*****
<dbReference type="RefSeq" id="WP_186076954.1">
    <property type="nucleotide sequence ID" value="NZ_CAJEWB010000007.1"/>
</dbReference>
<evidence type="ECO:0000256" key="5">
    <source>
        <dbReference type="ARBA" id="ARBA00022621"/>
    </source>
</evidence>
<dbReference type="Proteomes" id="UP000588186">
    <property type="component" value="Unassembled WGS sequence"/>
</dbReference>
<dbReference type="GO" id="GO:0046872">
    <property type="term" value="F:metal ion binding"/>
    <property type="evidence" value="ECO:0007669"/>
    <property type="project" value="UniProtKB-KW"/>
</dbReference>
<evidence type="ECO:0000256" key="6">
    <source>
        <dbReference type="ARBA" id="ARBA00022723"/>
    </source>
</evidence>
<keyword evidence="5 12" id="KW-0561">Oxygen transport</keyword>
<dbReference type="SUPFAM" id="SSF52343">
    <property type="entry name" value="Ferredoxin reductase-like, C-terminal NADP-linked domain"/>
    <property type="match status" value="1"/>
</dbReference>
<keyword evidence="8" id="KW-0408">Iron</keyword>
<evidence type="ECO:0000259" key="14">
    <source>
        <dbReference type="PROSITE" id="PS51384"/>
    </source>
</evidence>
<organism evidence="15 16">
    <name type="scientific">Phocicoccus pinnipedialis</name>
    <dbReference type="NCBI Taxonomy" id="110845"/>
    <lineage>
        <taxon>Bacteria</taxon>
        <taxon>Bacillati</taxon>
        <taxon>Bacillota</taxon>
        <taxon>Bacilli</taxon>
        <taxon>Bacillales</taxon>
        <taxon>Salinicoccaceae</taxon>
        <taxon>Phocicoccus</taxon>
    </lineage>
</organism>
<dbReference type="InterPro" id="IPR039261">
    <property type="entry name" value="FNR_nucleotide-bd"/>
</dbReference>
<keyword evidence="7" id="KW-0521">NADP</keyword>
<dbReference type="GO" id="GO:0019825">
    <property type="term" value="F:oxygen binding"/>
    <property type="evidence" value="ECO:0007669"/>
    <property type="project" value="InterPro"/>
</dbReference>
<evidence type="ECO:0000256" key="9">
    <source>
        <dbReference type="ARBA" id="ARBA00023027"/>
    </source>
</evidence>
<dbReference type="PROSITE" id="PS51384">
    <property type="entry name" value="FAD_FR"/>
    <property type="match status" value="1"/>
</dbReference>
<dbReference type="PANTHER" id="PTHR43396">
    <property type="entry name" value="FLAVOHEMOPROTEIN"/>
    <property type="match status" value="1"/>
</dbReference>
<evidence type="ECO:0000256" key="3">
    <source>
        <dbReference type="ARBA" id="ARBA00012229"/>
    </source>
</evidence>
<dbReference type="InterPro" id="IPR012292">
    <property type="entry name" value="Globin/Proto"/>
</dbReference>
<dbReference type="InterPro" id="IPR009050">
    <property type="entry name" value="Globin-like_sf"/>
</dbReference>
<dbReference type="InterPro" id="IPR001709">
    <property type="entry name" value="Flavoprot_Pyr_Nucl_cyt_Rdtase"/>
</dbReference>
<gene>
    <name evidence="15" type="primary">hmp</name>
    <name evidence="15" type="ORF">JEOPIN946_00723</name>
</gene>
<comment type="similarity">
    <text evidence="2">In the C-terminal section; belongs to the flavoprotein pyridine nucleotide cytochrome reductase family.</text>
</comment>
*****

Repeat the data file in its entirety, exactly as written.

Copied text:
<dbReference type="RefSeq" id="WP_186076954.1">
    <property type="nucleotide sequence ID" value="NZ_CAJEWB010000007.1"/>
</dbReference>
<evidence type="ECO:0000256" key="5">
    <source>
        <dbReference type="ARBA" id="ARBA00022621"/>
    </source>
</evidence>
<dbReference type="Proteomes" id="UP000588186">
    <property type="component" value="Unassembled WGS sequence"/>
</dbReference>
<dbReference type="GO" id="GO:0046872">
    <property type="term" value="F:metal ion binding"/>
    <property type="evidence" value="ECO:0007669"/>
    <property type="project" value="UniProtKB-KW"/>
</dbReference>
<evidence type="ECO:0000256" key="6">
    <source>
        <dbReference type="ARBA" id="ARBA00022723"/>
    </source>
</evidence>
<keyword evidence="5 12" id="KW-0561">Oxygen transport</keyword>
<dbReference type="SUPFAM" id="SSF52343">
    <property type="entry name" value="Ferredoxin reductase-like, C-terminal NADP-linked domain"/>
    <property type="match status" value="1"/>
</dbReference>
<keyword evidence="8" id="KW-0408">Iron</keyword>
<evidence type="ECO:0000259" key="14">
    <source>
        <dbReference type="PROSITE" id="PS51384"/>
    </source>
</evidence>
<organism evidence="15 16">
    <name type="scientific">Phocicoccus pinnipedialis</name>
    <dbReference type="NCBI Taxonomy" id="110845"/>
    <lineage>
        <taxon>Bacteria</taxon>
        <taxon>Bacillati</taxon>
        <taxon>Bacillota</taxon>
        <taxon>Bacilli</taxon>
        <taxon>Bacillales</taxon>
        <taxon>Salinicoccaceae</taxon>
        <taxon>Phocicoccus</taxon>
    </lineage>
</organism>
<dbReference type="InterPro" id="IPR039261">
    <property type="entry name" value="FNR_nucleotide-bd"/>
</dbReference>
<keyword evidence="7" id="KW-0521">NADP</keyword>
<dbReference type="GO" id="GO:0019825">
    <property type="term" value="F:oxygen binding"/>
    <property type="evidence" value="ECO:0007669"/>
    <property type="project" value="InterPro"/>
</dbReference>
<evidence type="ECO:0000256" key="9">
    <source>
        <dbReference type="ARBA" id="ARBA00023027"/>
    </source>
</evidence>
<dbReference type="PROSITE" id="PS51384">
    <property type="entry name" value="FAD_FR"/>
    <property type="match status" value="1"/>
</dbReference>
<dbReference type="PANTHER" id="PTHR43396">
    <property type="entry name" value="FLAVOHEMOPROTEIN"/>
    <property type="match status" value="1"/>
</dbReference>
<evidence type="ECO:0000256" key="3">
    <source>
        <dbReference type="ARBA" id="ARBA00012229"/>
    </source>
</evidence>
<dbReference type="InterPro" id="IPR012292">
    <property type="entry name" value="Globin/Proto"/>
</dbReference>
<dbReference type="InterPro" id="IPR009050">
    <property type="entry name" value="Globin-like_sf"/>
</dbReference>
<dbReference type="InterPro" id="IPR001709">
    <property type="entry name" value="Flavoprot_Pyr_Nucl_cyt_Rdtase"/>
</dbReference>
<gene>
    <name evidence="15" type="primary">hmp</name>
    <name evidence="15" type="ORF">JEOPIN946_00723</name>
</gene>
<comment type="similarity">
    <text evidence="2">In the C-terminal section; belongs to the flavoprotein pyridine nucleotide cytochrome reductase family.</text>
</comment>